The dashboard was developed by a team at the Johns Hopkins Center for Systems Science and Engineering (CSSE) and is regularly updated — an excellent way to keep track of recent developments in the Wuhan coronavirus outbreak.
If you’re on a mobile and can’t see the embedded map above, use this link instead.
UPDATE: As of Feb 27, 2020 1:40 pm EST, there are 81,322 confirmed cases worldwide of the Wuhan novel coronavirus, 2,770 deaths, and 30,322 recoveries.
Since it emerged little over a month ago, the coronavirus has already made headlines all around the world — and has spread throughout the world, too. In addition to the over 800 people infected in China, patients have been reported in several Asian countries, as well as the US.
The virus seems to have jumped from bats to snakes, and then from snakes to humans, in the animal markets in Wuhan, China.
It can cause mild, flu-like symptoms, or more severe pneumonia-like symptoms, and can be life-threatening, especially in elderly patients or those who suffer from other underlying conditions.
This is already reminiscent of the 2003 SARS outbreak that killed hundreds of people, also originating in China. There are concerns that since Chinese New Year is just around the corner, millions of people will travel to and from their families, potentially helping the virus spread even more.
To help keep up with the outbreak, Lauren Gardner, a civil engineering professor and CSSE, built a simple, dynamic map (see embedded above, below is a static image) with the disease spread and statistics.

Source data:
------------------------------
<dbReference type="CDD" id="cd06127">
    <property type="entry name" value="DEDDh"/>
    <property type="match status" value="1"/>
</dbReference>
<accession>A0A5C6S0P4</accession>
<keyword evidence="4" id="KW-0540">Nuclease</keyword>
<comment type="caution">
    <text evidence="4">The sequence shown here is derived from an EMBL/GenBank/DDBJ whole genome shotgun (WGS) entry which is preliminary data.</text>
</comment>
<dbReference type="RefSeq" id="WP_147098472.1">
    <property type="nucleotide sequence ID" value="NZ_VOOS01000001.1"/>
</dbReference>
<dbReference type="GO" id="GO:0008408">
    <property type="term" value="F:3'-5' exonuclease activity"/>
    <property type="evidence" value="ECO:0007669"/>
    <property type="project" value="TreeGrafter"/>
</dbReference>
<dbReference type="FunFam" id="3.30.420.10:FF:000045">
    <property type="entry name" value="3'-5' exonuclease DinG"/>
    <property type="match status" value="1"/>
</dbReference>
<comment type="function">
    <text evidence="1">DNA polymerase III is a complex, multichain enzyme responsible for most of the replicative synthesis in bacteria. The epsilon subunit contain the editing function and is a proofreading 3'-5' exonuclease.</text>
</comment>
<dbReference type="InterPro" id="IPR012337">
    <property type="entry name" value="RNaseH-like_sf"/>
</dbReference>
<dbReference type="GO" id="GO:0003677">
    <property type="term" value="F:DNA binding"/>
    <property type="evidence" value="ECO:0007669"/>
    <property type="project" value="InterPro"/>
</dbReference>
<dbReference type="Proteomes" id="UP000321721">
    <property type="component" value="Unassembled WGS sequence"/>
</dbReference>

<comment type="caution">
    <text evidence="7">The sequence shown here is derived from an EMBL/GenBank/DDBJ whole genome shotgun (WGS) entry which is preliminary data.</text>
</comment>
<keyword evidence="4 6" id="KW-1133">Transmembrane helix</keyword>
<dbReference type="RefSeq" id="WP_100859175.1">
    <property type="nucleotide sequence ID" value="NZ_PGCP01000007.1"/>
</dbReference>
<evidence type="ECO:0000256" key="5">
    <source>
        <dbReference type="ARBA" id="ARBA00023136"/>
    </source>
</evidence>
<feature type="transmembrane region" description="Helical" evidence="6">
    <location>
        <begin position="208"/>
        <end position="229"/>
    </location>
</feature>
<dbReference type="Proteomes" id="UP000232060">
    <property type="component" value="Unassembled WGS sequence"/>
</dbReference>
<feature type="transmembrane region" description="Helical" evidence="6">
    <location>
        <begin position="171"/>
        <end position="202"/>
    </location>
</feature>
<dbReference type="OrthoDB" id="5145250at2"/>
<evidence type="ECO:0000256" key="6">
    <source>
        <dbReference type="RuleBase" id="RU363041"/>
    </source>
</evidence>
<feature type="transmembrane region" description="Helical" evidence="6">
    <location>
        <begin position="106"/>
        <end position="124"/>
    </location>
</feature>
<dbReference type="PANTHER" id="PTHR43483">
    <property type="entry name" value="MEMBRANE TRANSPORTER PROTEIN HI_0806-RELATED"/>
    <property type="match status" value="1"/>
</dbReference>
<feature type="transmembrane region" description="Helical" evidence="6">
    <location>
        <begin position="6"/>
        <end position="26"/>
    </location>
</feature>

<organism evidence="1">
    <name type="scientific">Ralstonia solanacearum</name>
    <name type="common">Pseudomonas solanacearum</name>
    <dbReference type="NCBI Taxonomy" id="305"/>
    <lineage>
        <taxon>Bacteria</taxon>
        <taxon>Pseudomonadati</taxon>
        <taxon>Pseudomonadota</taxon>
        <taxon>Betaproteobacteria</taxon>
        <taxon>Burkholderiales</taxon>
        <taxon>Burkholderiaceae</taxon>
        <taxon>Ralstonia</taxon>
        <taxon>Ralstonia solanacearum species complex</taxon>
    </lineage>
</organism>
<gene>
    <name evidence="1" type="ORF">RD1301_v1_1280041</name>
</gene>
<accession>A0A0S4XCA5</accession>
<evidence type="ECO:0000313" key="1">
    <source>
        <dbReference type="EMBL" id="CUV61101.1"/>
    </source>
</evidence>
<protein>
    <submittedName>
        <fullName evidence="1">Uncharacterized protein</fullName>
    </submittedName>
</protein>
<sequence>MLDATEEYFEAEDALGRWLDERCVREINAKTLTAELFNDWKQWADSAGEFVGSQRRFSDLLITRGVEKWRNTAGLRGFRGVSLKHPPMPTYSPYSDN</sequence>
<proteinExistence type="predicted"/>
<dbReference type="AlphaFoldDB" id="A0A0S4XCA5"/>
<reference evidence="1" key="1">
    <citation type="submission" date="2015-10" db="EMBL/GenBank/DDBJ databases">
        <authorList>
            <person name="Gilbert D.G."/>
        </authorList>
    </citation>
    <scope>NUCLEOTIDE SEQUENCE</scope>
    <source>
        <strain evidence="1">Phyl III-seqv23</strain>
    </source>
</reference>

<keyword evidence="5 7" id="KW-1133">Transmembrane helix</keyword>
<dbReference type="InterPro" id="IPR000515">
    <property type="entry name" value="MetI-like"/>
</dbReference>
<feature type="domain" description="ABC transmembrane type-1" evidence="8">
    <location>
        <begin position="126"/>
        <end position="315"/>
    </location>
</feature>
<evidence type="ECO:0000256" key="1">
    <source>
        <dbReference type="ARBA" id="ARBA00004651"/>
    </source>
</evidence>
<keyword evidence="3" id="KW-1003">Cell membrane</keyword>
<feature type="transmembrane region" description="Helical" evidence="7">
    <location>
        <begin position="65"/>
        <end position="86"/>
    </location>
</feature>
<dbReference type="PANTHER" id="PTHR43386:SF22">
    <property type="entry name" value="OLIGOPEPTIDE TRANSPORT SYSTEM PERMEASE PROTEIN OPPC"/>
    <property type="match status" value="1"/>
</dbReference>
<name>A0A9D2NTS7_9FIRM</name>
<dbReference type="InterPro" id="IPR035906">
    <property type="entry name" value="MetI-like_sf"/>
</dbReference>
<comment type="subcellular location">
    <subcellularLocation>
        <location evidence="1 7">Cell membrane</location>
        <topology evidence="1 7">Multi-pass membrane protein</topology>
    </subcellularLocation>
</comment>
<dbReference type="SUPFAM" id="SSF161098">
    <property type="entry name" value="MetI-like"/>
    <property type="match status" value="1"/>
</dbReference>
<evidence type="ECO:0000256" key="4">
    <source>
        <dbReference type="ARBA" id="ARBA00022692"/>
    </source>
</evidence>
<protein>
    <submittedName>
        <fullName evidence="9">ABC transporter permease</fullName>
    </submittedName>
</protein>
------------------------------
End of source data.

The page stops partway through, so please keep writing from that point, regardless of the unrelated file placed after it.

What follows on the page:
“We built this dashboard because we think it is important for the public to have an understanding of the outbreak situation as it unfolds with transparent data sources,” Gardner said. “For the research community, this data will become more valuable as we continue to collect it over time.”
The data comes from the World Health Organization, the Centers for Disease Control and Prevention, the National Health Commission of the People’s Republic of China, and Dingxiangyuan, a social networking site for health care professionals that provides real-time information on cases.
In addition, the website offers downloadable Google Sheet data, containing information on confirmed and suspected cases in China, as well as Japan, Thailand, South Korea, Vietnam, Singapore, Colombia, Brazil, Australia, Mexico, and the United States. One case has been confirmed in Washington state. The project does not yet make any geographical predictions, but that is a feature that could be implemented.
On January 30, the World Health Organization declared the China coronavirus a global health emergency.
That is what researchers are currently trying to figure out: whether or not the virus can spread from human to human, and how contagious it is.
The fact that the virus has jumped from cold-blooded animals to humans is already concerning, but this doesn’t mean that it can also spread from human to human.
If you are suffering from conditions that fit the description and believe that you may have been exposed to the virus, consult with your doctor as soon as possible.
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